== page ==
Roger Hunt, who has died aged 83, was a member of that exclusive club of 11 England players with a World Cup winners’ medal and also, quite simply, one of the greatest players ever to represent Liverpool.
Liverpool supporters labelled him ‘Sir Roger Hunt’ because of his gentlemanly approach and modest demeanour, allied to his consummate goalscoring expertise that saw him score 285 times in 492 appearances, to lie only second behind Ian Rush in the club’s goalscoring records.
Indeed, such was Hunt’s reputation for sportsmanship and honesty that when he turned away celebrating a goal after Geoff Hurst’s controversial shot hit the bar and bounced down in the 1966 World Cup win over West Germany at Wembley, his team-mates believed this confirmed its legitimacy.
Hunt had a reputation as the workhorse of England’s World Cup win – he played with his shirt sleeves rolled up, almost as a symbol of his willingness and desire for football’s dirty work – but this criminally underrates a truly outstanding striker whose brilliance and consistency made him a beloved and iconic figure for club and country.
Lancashire-born Hunt joined Liverpool from Stockton Heath in July 1958, signed by then manager Phil Taylor, celebrating his debut with a goal against Scunthorpe United in September 1959.
When Bill Shankly arrived later that year he blew through Liverpool like a hurricane, clearing out players he believed simply did not meet the standards he demanded.
Hunt remained and became the main spearhead in the great Anfield revolution of the 1960s that saw him play a central role in leading Liverpool out of the old Second Division and into the top flight.
He formed a lethal strike partnership with Ian St John after he arrived from Motherwell, as Liverpool won the First Division title in 1963-64 and 1965-66, as well as the FA Cup for the first time in 1965, when Hunt and St John scored in the 2-1 win over Leeds United at Wembley.
Hunt also made history by scoring the first goal shown on Match Of The Day – BBC2’s new weekly football highlights programme – when it made its debut on 22 August 1964, scoring a looping volley at The Kop end as Liverpool beat Arsenal 3-2.
Hunt’s career hit its peak in 1966 when, after scoring 29 goals in 37 appearances as Liverpool won the title once more, he was a key component of Sir Alf Ramsey’s World Cup winning side.
He won the first of 34 England caps in a friendly against Austria at Wembley in April 1962 and maintained an impressive goalscoring record of 18 before making his final appearance in a 1-1 draw against Romania at Wembley in January 1969.
It was, however, those few weeks in the summer of 66 that ensured Hunt remains in the history books for England as well as Liverpool.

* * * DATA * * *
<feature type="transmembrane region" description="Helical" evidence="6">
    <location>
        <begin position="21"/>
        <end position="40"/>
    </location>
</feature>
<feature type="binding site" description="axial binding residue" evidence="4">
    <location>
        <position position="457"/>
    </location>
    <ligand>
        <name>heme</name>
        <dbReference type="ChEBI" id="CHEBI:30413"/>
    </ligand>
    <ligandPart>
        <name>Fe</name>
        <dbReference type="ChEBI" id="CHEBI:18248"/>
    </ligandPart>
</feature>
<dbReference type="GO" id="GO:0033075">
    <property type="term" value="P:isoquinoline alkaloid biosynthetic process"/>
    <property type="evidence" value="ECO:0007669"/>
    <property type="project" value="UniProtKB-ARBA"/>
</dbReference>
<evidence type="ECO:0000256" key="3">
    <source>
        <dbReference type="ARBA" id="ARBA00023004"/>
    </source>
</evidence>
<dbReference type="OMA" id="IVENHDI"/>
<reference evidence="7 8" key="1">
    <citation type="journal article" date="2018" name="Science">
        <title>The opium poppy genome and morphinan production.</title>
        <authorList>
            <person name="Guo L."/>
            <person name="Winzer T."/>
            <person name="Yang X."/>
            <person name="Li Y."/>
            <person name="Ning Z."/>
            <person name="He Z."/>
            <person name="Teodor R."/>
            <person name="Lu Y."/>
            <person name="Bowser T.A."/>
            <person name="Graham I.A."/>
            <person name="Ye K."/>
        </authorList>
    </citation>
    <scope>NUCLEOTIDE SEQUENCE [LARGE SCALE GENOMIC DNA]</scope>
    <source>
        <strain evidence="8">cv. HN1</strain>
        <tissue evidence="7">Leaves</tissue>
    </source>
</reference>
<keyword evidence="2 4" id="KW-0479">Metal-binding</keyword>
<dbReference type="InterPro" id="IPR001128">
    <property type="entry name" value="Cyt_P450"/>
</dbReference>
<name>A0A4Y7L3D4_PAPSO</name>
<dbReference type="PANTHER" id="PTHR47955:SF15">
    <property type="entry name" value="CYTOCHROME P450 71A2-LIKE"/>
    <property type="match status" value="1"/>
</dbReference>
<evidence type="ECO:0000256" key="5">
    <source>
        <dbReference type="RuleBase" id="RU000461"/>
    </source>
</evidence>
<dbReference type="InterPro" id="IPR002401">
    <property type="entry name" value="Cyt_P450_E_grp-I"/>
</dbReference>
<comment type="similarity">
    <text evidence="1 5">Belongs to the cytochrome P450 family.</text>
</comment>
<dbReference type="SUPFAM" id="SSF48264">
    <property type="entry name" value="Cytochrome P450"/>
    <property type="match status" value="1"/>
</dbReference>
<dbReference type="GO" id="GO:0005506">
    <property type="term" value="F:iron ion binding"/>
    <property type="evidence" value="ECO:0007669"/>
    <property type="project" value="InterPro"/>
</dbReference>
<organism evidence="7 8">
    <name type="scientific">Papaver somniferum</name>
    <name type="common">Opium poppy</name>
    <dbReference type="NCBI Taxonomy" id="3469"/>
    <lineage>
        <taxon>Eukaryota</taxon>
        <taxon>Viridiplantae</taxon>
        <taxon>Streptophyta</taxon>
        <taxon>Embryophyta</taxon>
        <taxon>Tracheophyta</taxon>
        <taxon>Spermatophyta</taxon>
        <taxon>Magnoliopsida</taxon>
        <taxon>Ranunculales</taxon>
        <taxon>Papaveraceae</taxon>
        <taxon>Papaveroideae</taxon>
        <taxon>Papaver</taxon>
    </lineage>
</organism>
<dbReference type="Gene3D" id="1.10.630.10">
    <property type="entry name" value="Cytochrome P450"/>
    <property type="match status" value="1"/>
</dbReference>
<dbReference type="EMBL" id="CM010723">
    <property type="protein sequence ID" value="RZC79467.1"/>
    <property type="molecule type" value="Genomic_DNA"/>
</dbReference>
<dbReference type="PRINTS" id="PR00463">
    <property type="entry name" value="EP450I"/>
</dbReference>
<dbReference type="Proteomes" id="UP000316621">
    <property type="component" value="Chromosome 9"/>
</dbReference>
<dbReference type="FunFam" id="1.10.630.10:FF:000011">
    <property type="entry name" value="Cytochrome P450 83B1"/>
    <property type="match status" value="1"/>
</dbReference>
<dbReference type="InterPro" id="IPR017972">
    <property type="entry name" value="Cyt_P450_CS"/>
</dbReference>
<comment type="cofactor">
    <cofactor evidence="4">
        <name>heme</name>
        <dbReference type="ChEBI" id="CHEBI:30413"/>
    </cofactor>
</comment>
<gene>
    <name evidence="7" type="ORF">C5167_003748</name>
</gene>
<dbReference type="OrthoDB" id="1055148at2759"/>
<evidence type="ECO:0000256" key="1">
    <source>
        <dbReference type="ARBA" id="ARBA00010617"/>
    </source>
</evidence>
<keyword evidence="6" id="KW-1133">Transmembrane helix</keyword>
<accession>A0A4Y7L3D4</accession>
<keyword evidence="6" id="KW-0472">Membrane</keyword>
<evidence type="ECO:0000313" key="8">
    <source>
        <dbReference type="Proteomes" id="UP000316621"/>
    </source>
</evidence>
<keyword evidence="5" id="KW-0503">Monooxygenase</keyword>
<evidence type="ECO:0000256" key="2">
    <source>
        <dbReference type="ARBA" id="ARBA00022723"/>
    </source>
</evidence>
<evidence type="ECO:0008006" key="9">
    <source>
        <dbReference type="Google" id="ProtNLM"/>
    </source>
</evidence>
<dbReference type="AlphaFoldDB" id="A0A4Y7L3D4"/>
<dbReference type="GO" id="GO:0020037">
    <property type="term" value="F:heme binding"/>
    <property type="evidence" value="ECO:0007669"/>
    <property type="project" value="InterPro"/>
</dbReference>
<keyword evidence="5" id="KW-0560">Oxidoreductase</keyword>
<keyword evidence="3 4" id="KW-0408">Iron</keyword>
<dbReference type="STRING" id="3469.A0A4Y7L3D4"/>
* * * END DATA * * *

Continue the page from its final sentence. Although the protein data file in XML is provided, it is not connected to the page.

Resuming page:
Ramsey liked his players to mix sweat with skill and Hunt could have been the template, a tireless worker as well as a striker of the highest standard.
He scored three goals in England’s group games, twice against France and once against Mexico, and even when there was a debate around whether Jimmy Greaves would return to the side after sustaining an injury, Hunt’s place was never in question.
The final choice lay between Greaves and Geoff Hurst. Greaves was left heartbroken and Hurst scored a hat-trick in the final and English football enjoyed its greatest day.
If there was a disappointment in Hunt’s Liverpool career, it was the failure to win a European trophy with Shankly’s outstanding team.
In 1965, Liverpool lost in the semi-final of the European Cup to Inter Milan, a 3-0 second leg loss at the San Siro after a 3-1 win at Anfield – forever a cause of anguish for Shankly and his players as they were the victims of a series of dubious decisions.
There was further disappointment for Hunt and Liverpool a year later when they lost 2-1 to Borussia Dortmund in the 1966 European Cup Winners’ Cup Final after he had scored the equaliser.
Hunt continued to deliver for Liverpool on a regular basis, still remaining the club’s all-time record league scorer with 244 goals.
His time at Liverpool came to an end as Shankly decided to rebuild once more at the end of the decade, a very rare and uncharacteristic show of dissent from one of the game’s most dignified statesmen coming when he tore off his Liverpool shirt and threw it to the ground in disgust when he was substituted for Bobby Graham in an FA Cup fifth round defeat by Leicester City at Anfield in March 1969.
The Kop’s response? Loud chants of “We Want Roger” as Liverpool went on to lose 1-0.
Hunt left Liverpool for Bolton Wanderers in December 1969 but has remained in the hearts of Liverpool fans forever after eight successive seasons as the club’s leading scorer.
When Liverpool staged a testimonial match for Hunt in April 1972, Anfield was packed to its then capacity of 56,000 hours before kick-off – with thousands locked outside – for a game against an England XI containing his World Cup winning colleagues George Cohen, Bobby Moore, Nobby Stiles, Hurst and Martin Peters.
Hunt was belatedly awarded an MBE in 2000 for his deeds in 1966, but he had possessed his own ‘knighthood’ from Liverpool’s fans for many years.
Away from the game, Hunt helped to run the family’s successful haulage business, with the “Hunt Brothers” lorries a familiar sight around the north-west and beyond.
He rarely courted the spotlight but when he did, he was always remembered as a humble, modest man who never traded on his historic achievements for Liverpool and England, a true gentleman and a great striker.